And then I ask my loyal beta readers to dive in. Usually, this leads to more revelations about what needs to be fixed. Some are such good readers they can suggest what they expected to read. After a few more edits, I’m finally ready. I put the book out into the world. I cross my fingers in hopes people like it. I read reviews, even the one-star reviews. I engage with readers on social media or old school by phone, in person, or email. Each interaction, each engagement, helps me become a better writer.

I’m in the midst of the secondary draft stage of a book called Out of the Desert, a novel in stories. So far, one chapter of fourteen sings on key. The others are still slightly off key. More work to be done. Bye for now.

First Paragraph, Writing Style

First Paragraph

October 18, 2010

I decided to blow the cyberdust off a manuscript I wrote a few years ago. Like many consultants, I was laid off after 9/11. I gave myself permission to write a book while I was looking for a job. I also gave myself six months to find a job. I did both in the allotted time.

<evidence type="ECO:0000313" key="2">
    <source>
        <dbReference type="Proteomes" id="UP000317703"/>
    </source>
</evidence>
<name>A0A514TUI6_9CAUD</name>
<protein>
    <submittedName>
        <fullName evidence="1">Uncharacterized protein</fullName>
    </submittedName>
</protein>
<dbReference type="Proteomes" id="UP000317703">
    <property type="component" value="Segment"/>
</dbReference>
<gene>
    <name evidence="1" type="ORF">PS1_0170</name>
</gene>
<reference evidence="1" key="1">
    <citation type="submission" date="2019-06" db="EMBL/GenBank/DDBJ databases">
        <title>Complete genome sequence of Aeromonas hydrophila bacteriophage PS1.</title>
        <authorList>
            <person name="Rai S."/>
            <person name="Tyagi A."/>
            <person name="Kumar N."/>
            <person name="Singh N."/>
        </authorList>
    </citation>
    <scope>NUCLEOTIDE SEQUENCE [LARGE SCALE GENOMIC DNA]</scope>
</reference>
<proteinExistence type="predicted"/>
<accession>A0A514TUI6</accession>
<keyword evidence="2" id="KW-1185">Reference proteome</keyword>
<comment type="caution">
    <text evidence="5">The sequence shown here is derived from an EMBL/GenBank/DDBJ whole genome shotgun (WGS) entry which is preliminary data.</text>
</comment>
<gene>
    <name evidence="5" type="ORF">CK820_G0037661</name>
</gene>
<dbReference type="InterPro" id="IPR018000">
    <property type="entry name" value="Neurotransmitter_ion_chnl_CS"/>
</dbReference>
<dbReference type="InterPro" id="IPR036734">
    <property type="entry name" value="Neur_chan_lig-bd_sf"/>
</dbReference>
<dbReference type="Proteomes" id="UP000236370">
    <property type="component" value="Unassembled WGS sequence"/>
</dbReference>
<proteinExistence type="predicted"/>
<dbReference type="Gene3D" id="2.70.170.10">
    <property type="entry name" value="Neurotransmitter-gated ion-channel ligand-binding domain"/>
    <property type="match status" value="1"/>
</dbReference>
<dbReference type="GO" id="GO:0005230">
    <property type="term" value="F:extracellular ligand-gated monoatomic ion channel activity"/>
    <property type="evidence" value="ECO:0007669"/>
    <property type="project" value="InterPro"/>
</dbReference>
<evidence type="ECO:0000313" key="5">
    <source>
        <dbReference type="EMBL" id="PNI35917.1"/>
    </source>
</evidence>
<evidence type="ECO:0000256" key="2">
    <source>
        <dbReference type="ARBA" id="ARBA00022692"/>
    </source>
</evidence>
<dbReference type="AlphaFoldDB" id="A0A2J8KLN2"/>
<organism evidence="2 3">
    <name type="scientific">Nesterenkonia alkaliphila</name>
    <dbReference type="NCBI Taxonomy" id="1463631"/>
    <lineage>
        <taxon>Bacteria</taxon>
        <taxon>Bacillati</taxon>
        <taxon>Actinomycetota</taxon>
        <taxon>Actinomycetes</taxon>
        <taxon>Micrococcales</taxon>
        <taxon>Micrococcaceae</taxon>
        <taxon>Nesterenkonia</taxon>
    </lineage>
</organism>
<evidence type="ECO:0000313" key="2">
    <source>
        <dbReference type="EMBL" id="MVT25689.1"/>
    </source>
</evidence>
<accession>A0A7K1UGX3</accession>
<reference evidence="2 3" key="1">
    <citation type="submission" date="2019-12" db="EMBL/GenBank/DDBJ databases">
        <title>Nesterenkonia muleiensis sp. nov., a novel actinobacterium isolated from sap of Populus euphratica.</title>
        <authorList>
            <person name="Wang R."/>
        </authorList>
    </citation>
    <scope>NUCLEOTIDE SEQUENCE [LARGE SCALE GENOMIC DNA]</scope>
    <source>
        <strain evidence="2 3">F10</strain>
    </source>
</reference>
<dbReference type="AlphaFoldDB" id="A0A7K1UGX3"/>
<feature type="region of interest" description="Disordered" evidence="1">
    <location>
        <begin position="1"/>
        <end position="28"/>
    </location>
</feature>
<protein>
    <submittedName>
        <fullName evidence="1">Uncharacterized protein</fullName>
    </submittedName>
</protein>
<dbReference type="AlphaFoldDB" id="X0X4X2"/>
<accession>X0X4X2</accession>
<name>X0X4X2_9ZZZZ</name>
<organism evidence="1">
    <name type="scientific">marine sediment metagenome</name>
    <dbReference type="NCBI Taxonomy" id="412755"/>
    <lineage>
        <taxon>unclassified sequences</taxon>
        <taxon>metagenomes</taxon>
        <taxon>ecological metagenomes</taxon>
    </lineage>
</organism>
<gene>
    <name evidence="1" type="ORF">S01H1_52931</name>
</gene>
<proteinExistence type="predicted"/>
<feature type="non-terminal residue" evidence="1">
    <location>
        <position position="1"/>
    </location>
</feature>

I was afraid the manuscript would be so dreadful that the Delete key would be my friend. I printed the whole thing out and was shocked to see it ran 1200 pages, 335,000 words. Seems like it should be three books — or whacked by two-thirds to make it marketable. It’s the story of a group of women spanning 40 years. Nothing like Ya Ya Sisterhood.

So what do you think of the newly written opening paragraph?

For nearly as long as she could remember, Patricia had thought of herself as a “Patricia.” Unfortunately, no one else did. Her friends called her either Trisha or Trish, be everyone in her family called her “Sissy.” The second born and eldest girl, Patricia was “sister of,” not an individual. She could just have easily been called maid or babysitter or house cleaner.

Any thoughts?